Perhaps the most frustrating aspect of the debate over Medicare is the disconnect between the problem and proposed “solution.” The standard Republican line is that Medicare faces a serious financial shortfall in the future, with escalating costs threatening its viability. To deal with the problem, Republicans are pushing a plan that doesn’t deal with escalating costs at all.
Indeed, what’s often overlooked is the fact that the GOP plan to “save” money through Medicare “reform” actually costs more.
By now, the basics are probably pretty familiar. The Republican plan, as crafted by Paul Ryan, is to scrap Medicare and replace it with a privatized voucher plan. The voucher decreases in value over time, which produces “savings” for the government, not by controlling costs or addressing care delivery systems, but by transferring costs to you. And if the voucher doesn’t cover what you need, well, good luck.
For the GOP, this ruthlessness is just a fiscal necessity. The nation can’t afford Medicare anymore, so these “reforms” are unavoidable. This is absurd on its face, since Republicans intend to spend the difference on tax cuts, not debt reduction, but putting that aside, there’s the small matter of the GOP making care more expensive, not less. Peter Orszag explained the other day:
While more consumer cost-sharing would help reduce unnecessary care, the plan would not live up to its billing in cutting health costs for America. According to the nonpartisan Congressional Budget Office, it would do the opposite. That’s right: The CBO found that the Ryan Medicare proposal would substantially increase total health-care spending. […]
On the critical metric of whether the Ryan plan would reduce total health-care costs, though, the CBO conclusion is shocking: The plan would not only fail to decrease health-care costs per beneficiary, it would increase them — by an astonishingly large amount that grows over time. By 2030, health spending on the typical beneficiary would be more than 40 percent higher under the Ryan plan than under existing Medicare, according to the CBO report.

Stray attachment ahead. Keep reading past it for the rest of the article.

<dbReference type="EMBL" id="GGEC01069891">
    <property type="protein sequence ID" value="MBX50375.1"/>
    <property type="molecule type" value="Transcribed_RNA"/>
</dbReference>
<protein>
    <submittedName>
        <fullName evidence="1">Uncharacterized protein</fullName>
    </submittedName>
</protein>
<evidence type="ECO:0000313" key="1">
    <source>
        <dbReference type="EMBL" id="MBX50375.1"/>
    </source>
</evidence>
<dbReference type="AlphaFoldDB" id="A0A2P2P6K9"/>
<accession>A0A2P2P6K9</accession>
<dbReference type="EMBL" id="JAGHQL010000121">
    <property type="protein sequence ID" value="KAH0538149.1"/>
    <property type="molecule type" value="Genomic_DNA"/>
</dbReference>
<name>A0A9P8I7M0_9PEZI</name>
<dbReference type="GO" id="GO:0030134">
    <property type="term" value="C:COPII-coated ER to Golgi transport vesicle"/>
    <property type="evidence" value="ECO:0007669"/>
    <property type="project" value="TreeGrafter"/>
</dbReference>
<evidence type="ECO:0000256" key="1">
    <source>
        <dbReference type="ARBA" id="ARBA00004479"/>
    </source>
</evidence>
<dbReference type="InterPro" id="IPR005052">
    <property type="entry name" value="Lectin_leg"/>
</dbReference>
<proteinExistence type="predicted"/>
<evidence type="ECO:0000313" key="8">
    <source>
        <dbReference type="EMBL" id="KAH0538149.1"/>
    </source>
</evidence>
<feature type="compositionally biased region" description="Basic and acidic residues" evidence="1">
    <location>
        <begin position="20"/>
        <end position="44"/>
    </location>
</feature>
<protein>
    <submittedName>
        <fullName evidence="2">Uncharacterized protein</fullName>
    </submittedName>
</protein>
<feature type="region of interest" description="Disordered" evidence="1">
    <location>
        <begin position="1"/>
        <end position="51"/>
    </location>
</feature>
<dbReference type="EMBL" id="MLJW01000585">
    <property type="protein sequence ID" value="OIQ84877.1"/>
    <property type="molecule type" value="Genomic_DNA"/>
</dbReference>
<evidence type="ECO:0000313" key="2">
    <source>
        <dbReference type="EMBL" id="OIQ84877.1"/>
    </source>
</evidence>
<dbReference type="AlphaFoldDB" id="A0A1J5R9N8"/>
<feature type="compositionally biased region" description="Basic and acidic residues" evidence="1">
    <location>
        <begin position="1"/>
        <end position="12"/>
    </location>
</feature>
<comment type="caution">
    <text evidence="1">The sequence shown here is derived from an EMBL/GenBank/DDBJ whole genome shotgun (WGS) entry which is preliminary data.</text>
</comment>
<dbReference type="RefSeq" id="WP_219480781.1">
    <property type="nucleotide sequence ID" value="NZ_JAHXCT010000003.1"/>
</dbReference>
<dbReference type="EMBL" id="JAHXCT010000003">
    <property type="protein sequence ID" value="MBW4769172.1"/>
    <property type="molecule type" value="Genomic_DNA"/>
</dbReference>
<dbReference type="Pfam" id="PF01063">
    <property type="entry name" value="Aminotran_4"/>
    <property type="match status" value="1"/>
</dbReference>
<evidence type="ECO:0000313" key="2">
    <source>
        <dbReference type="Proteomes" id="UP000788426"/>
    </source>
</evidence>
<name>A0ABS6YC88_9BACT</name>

Health-care costs would not be reduced on the backs of seniors; they would be raised on the backs of seniors.
I can appreciate why this sounds ridiculous. The Republican plan to reduce the debt doesn’t really reduce the debt? The Republican plan to reduce health care costs increases health care costs? The Republican plan to save Medicare actually eliminates Medicare?
Actually, yes. None of this criticism is in any way hyperbolic.
What should be the point of Medicare “reform” is making the system cost less. The plan pushed by the GOP in the House and Senate makes the system cost more, only in this scenario, it’s seniors on a fixed income who’ll bear the increased burden. This, they assure us, is an example of fiscal responsibility.
It’s as if the whole party is taking crazy pills.
Media professionals who genuinely believe the Paul Ryan agenda is courageous and sensible haven’t taken the time to do their homework. It’s snake oil in a medicinal bottle.
Postscript: Before my friends on the right ask, “Oh yeah, smart guy? Well, what’s your plan to reduce Medicare costs?” I should note that Democrats already have a credible approach to restraining the growth of Medicare spending. It’s called the Independent Payment Advisory Board, and it’s likely to be quite effective in curtailing spending on ineffective health care treatments.
Republicans, who claim to be obsessed with Medicare financing, are against it, and are eager to kill the idea. It’s been that kind of debate.